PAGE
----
President Recep Tayyip Erdoğan flew to Africa Tuesday for a four-day official visit to two members of the East African Community (EAC), Uganda and Kenya.
Dozens of Turkish businesspeople will also be in attendance in efforts to boost ties with African nations in sectors including energy, agriculture, mining and tourism. Before his departure, Erdoğan held a press conference at İzmir Adnan Menderes Airport. His message was clear: "We will knock on every door to reach Turkey's 2023 goals." The goals that have been set for 2023, the centennial of the Republic of Turkey, includes raising export volume to $500 billion and joining the league of the 10 biggest economies in the world. Erdoğan's first stop was Uganda, East Africa's landlocked country, where he will be attending a business forum hosted today by the Foreign Economic Relations Board (DEİK). Erdoğan's Ugandan counterpart, Yoweri Museveni, who has been in power since 1986, will also be attending the forum. The two leaders will encourage their businesspeople to increase partnerships, pushing the currently low trade volume to higher levels. The total annual trade volume of the two countries was $37.9 million in 2014 and $29.2 million in 2015.
On the second part of his trip, Erdoğan will hold official talks with Kenyan authorities, and another business forum organized by DEİK will be held in Kenya. Kenyan President Uhuru Kenyatta is expected to attend.
Turkey's official policy of "opening to Africa" has blossomed since then-Prime Minister Erdoğan initiated the partnership in 2005. Bilateral trade between Turkey and African countries has increased significantly over the past 11 years. Bilateral trade volume rose to $156 million in 2012 between Turkey and Kenya, an increase of 1,442 percent compared to 2002, according to Economy Ministry data.
Erdoğan's Africa visit aims to reduce influence of Gülen Movement, a senior official says
The aim of President Recep Tayyip Erdoğan's visits to Uganda and Kenya, which began today, is to boost bilateral trade and mutual investments in the countries while reducing the effect of the Gülen Movement in the region. This is taking place within the framework of Turkey's search for alternatives in external trade in response to the ongoing instability in Middle Eastern countries and Turkey's neighbors.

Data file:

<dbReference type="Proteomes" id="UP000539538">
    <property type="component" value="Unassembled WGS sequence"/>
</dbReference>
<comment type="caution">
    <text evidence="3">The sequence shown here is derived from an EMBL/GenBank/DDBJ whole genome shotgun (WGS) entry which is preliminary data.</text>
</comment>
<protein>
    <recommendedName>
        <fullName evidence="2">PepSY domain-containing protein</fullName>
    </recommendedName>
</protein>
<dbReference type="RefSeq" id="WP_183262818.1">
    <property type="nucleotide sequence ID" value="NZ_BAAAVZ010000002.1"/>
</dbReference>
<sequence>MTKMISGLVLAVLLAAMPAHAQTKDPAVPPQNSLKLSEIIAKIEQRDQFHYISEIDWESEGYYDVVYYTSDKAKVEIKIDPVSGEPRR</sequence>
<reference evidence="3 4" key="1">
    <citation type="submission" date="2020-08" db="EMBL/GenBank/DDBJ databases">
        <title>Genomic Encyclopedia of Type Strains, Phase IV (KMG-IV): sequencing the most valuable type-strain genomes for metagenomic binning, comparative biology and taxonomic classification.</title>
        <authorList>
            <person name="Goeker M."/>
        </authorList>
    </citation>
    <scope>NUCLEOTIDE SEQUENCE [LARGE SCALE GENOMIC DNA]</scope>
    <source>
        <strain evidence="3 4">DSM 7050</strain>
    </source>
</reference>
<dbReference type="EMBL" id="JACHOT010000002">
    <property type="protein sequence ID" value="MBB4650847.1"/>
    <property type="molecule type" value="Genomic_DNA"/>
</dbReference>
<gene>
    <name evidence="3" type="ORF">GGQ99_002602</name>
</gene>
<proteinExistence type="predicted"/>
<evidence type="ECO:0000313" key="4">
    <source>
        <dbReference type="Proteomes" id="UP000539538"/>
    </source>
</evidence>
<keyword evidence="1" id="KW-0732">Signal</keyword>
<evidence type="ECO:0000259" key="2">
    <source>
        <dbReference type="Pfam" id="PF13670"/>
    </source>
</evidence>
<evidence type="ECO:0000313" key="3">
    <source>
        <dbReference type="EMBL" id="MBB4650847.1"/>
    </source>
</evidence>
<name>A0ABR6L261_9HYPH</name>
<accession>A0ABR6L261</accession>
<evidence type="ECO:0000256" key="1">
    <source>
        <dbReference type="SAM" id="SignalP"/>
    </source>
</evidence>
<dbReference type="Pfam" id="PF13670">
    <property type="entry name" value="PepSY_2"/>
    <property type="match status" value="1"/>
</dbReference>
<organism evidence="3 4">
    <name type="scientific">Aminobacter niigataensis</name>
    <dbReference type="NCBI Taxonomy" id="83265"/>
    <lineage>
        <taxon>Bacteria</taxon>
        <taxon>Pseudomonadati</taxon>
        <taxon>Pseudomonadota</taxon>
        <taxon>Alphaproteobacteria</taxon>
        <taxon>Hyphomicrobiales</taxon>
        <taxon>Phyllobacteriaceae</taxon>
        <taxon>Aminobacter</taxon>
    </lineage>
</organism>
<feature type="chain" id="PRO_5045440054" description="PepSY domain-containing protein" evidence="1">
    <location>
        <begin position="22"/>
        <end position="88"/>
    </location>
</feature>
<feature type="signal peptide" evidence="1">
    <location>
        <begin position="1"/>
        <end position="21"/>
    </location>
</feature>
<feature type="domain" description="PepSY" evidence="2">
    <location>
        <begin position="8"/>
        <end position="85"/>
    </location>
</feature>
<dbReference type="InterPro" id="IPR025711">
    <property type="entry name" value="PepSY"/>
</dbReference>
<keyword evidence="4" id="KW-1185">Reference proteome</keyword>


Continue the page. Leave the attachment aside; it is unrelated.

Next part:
According to officials who spoke to Reuters, Erdoğan will discuss the closure of Gülenist schools actively operating in African countries during his visit to Africa, voicing Ankara's concerns regarding the movement's activities in the region as well.
In a statement following a meeting with the National Security Council last week, Erdoğan said that Turkey is recommending that the governments of these African nations define the Gülen Movement as the "Gülenist terror organization," submitting the request to the Kenyan and Ugandan governments.
A senior official who spoke with Reuters said the Gülen Movement has become "very powerful in Africa" in terms of its educational institutions and nongovernmental organizations (NGOs). He also pointed out that Turkey's specific concerns will be addressed during the visit to Kenya and Uganda, namely with regard to the movement's presence in Turkey, how the parallel government structure operates, the image they portray to the public, their questionable activities abroad and the extent of damage caused in other countries. Stating that the movement has grown rapidly in terms of its international presence, largely by exploiting Turkey's powerful reputation as a nation, the senior official stated that Turkey does not support members of the movement and identified the movement as a terrorist organization that threatens democracy in Turkey and other countries as well.
Improving relations with Uganda
A cooperation policy with Africa has opened the door for Turkey to develop ties with Uganda, an African country with great economic potential, and is the reason for Erdoğan's four-day trip to the continent. According to a statement by the Foreign Ministry, the Embassy of Turkey in Kampala, Uganda's capital, opened in 2010, while the Embassy of Uganda in Ankara opened in 2011.
Turkish citizens residing in Uganda conduct business in the country ranging from importing dry food materials, ready-made clothing and textiles to construction. Turkish businesspeople have invested more than $150 million in Uganda, and Uganda is an emerging market for Turkish contractors.
With significant natural resources including ample fertile land, steady rainfall and mineral deposits, Uganda is said to be capable of feeding all of Africa if it were commercially farmed. Twenty-three percent of Uganda's annual income comes from agriculture, while 26.9 percent and 50 percent of total income comes from industry and service-related activities, respectively.